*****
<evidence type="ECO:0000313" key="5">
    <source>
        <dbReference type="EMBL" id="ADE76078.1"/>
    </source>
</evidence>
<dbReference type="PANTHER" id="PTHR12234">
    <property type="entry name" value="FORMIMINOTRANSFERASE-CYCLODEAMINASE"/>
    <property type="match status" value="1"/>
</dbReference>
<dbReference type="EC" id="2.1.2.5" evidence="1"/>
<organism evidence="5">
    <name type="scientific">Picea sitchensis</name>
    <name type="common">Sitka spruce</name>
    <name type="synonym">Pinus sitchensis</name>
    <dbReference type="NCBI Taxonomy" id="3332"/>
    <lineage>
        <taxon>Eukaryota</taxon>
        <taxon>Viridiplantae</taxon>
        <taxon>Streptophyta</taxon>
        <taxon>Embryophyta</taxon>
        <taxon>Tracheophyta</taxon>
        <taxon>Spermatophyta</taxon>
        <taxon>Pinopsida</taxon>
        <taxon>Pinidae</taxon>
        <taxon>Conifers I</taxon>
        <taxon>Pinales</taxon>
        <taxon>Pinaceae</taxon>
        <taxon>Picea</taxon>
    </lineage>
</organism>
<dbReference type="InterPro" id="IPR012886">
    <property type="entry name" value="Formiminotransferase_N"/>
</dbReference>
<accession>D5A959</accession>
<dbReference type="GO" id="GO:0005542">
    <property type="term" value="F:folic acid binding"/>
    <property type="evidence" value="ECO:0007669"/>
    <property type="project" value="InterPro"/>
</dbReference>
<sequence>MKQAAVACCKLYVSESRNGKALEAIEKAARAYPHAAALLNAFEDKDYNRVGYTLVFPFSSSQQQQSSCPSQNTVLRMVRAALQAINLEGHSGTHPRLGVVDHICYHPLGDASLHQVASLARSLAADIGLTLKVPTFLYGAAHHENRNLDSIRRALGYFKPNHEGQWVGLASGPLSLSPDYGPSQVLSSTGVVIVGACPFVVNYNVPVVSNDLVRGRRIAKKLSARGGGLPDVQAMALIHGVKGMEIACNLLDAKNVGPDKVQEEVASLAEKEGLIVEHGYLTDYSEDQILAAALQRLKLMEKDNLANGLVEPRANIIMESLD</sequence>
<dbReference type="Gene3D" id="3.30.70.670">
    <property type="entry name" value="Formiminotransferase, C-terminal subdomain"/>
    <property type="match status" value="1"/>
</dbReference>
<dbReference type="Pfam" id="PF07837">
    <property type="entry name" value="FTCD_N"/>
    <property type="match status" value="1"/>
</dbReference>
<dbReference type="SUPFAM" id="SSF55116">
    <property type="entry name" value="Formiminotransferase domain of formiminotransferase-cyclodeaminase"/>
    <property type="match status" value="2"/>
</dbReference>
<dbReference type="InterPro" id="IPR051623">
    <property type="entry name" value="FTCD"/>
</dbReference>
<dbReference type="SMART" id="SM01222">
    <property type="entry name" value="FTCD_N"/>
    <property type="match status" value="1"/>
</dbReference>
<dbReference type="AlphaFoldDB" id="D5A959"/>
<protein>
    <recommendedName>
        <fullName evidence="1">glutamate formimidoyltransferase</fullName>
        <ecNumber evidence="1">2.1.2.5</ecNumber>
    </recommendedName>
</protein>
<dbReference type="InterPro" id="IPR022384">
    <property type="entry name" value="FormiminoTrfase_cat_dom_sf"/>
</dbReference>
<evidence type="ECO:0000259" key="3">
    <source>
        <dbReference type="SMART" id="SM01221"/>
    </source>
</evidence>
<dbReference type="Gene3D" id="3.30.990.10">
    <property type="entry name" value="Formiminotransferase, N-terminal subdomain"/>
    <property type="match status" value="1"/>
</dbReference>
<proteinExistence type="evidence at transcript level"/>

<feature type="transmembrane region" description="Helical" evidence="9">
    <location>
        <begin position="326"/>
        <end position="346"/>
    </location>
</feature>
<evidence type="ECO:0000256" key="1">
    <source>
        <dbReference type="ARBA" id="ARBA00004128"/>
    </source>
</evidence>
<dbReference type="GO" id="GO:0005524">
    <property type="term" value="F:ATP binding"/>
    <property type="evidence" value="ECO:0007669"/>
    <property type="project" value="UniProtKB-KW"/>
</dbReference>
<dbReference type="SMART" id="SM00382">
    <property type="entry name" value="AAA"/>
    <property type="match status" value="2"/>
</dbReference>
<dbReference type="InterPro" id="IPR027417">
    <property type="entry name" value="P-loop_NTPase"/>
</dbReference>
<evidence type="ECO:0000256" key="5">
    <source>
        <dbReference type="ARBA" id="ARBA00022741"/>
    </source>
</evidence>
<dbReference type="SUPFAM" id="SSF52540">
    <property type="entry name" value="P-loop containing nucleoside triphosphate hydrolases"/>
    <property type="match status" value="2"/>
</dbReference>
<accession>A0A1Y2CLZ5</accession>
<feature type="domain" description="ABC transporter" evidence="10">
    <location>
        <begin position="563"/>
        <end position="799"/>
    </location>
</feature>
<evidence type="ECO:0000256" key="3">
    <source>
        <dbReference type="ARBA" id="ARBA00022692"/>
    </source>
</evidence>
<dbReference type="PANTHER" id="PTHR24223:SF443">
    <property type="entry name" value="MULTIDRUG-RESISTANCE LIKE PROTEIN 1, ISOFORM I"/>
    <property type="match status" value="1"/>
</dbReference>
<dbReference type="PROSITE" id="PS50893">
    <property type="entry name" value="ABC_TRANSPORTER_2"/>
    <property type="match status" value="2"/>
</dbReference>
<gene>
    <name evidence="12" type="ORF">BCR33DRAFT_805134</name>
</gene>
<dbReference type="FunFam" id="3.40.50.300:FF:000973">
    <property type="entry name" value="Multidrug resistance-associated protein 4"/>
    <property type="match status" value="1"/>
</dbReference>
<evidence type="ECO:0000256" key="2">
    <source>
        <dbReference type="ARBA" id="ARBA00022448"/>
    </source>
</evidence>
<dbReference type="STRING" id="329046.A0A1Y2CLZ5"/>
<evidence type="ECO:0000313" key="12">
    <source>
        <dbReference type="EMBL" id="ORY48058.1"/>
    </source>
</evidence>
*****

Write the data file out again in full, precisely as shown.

<evidence type="ECO:0000313" key="5">
    <source>
        <dbReference type="EMBL" id="ADE76078.1"/>
    </source>
</evidence>
<dbReference type="PANTHER" id="PTHR12234">
    <property type="entry name" value="FORMIMINOTRANSFERASE-CYCLODEAMINASE"/>
    <property type="match status" value="1"/>
</dbReference>
<dbReference type="EC" id="2.1.2.5" evidence="1"/>
<organism evidence="5">
    <name type="scientific">Picea sitchensis</name>
    <name type="common">Sitka spruce</name>
    <name type="synonym">Pinus sitchensis</name>
    <dbReference type="NCBI Taxonomy" id="3332"/>
    <lineage>
        <taxon>Eukaryota</taxon>
        <taxon>Viridiplantae</taxon>
        <taxon>Streptophyta</taxon>
        <taxon>Embryophyta</taxon>
        <taxon>Tracheophyta</taxon>
        <taxon>Spermatophyta</taxon>
        <taxon>Pinopsida</taxon>
        <taxon>Pinidae</taxon>
        <taxon>Conifers I</taxon>
        <taxon>Pinales</taxon>
        <taxon>Pinaceae</taxon>
        <taxon>Picea</taxon>
    </lineage>
</organism>
<dbReference type="InterPro" id="IPR012886">
    <property type="entry name" value="Formiminotransferase_N"/>
</dbReference>
<accession>D5A959</accession>
<dbReference type="GO" id="GO:0005542">
    <property type="term" value="F:folic acid binding"/>
    <property type="evidence" value="ECO:0007669"/>
    <property type="project" value="InterPro"/>
</dbReference>
<sequence>MKQAAVACCKLYVSESRNGKALEAIEKAARAYPHAAALLNAFEDKDYNRVGYTLVFPFSSSQQQQSSCPSQNTVLRMVRAALQAINLEGHSGTHPRLGVVDHICYHPLGDASLHQVASLARSLAADIGLTLKVPTFLYGAAHHENRNLDSIRRALGYFKPNHEGQWVGLASGPLSLSPDYGPSQVLSSTGVVIVGACPFVVNYNVPVVSNDLVRGRRIAKKLSARGGGLPDVQAMALIHGVKGMEIACNLLDAKNVGPDKVQEEVASLAEKEGLIVEHGYLTDYSEDQILAAALQRLKLMEKDNLANGLVEPRANIIMESLD</sequence>
<dbReference type="Gene3D" id="3.30.70.670">
    <property type="entry name" value="Formiminotransferase, C-terminal subdomain"/>
    <property type="match status" value="1"/>
</dbReference>
<dbReference type="Pfam" id="PF07837">
    <property type="entry name" value="FTCD_N"/>
    <property type="match status" value="1"/>
</dbReference>
<dbReference type="SUPFAM" id="SSF55116">
    <property type="entry name" value="Formiminotransferase domain of formiminotransferase-cyclodeaminase"/>
    <property type="match status" value="2"/>
</dbReference>
<dbReference type="InterPro" id="IPR051623">
    <property type="entry name" value="FTCD"/>
</dbReference>
<dbReference type="SMART" id="SM01222">
    <property type="entry name" value="FTCD_N"/>
    <property type="match status" value="1"/>
</dbReference>
<dbReference type="AlphaFoldDB" id="D5A959"/>
<protein>
    <recommendedName>
        <fullName evidence="1">glutamate formimidoyltransferase</fullName>
        <ecNumber evidence="1">2.1.2.5</ecNumber>
    </recommendedName>
</protein>
<dbReference type="InterPro" id="IPR022384">
    <property type="entry name" value="FormiminoTrfase_cat_dom_sf"/>
</dbReference>
<evidence type="ECO:0000259" key="3">
    <source>
        <dbReference type="SMART" id="SM01221"/>
    </source>
</evidence>
<dbReference type="Gene3D" id="3.30.990.10">
    <property type="entry name" value="Formiminotransferase, N-terminal subdomain"/>
    <property type="match status" value="1"/>
</dbReference>
<proteinExistence type="evidence at transcript level"/>

<feature type="transmembrane region" description="Helical" evidence="9">
    <location>
        <begin position="326"/>
        <end position="346"/>
    </location>
</feature>
<evidence type="ECO:0000256" key="1">
    <source>
        <dbReference type="ARBA" id="ARBA00004128"/>
    </source>
</evidence>
<dbReference type="GO" id="GO:0005524">
    <property type="term" value="F:ATP binding"/>
    <property type="evidence" value="ECO:0007669"/>
    <property type="project" value="UniProtKB-KW"/>
</dbReference>
<dbReference type="SMART" id="SM00382">
    <property type="entry name" value="AAA"/>
    <property type="match status" value="2"/>
</dbReference>
<dbReference type="InterPro" id="IPR027417">
    <property type="entry name" value="P-loop_NTPase"/>
</dbReference>
<evidence type="ECO:0000256" key="5">
    <source>
        <dbReference type="ARBA" id="ARBA00022741"/>
    </source>
</evidence>
<dbReference type="SUPFAM" id="SSF52540">
    <property type="entry name" value="P-loop containing nucleoside triphosphate hydrolases"/>
    <property type="match status" value="2"/>
</dbReference>
<accession>A0A1Y2CLZ5</accession>
<feature type="domain" description="ABC transporter" evidence="10">
    <location>
        <begin position="563"/>
        <end position="799"/>
    </location>
</feature>
<evidence type="ECO:0000256" key="3">
    <source>
        <dbReference type="ARBA" id="ARBA00022692"/>
    </source>
</evidence>
<dbReference type="PANTHER" id="PTHR24223:SF443">
    <property type="entry name" value="MULTIDRUG-RESISTANCE LIKE PROTEIN 1, ISOFORM I"/>
    <property type="match status" value="1"/>
</dbReference>
<dbReference type="PROSITE" id="PS50893">
    <property type="entry name" value="ABC_TRANSPORTER_2"/>
    <property type="match status" value="2"/>
</dbReference>
<gene>
    <name evidence="12" type="ORF">BCR33DRAFT_805134</name>
</gene>
<dbReference type="FunFam" id="3.40.50.300:FF:000973">
    <property type="entry name" value="Multidrug resistance-associated protein 4"/>
    <property type="match status" value="1"/>
</dbReference>
<evidence type="ECO:0000256" key="2">
    <source>
        <dbReference type="ARBA" id="ARBA00022448"/>
    </source>
</evidence>
<dbReference type="STRING" id="329046.A0A1Y2CLZ5"/>
<evidence type="ECO:0000313" key="12">
    <source>
        <dbReference type="EMBL" id="ORY48058.1"/>
    </source>
</evidence>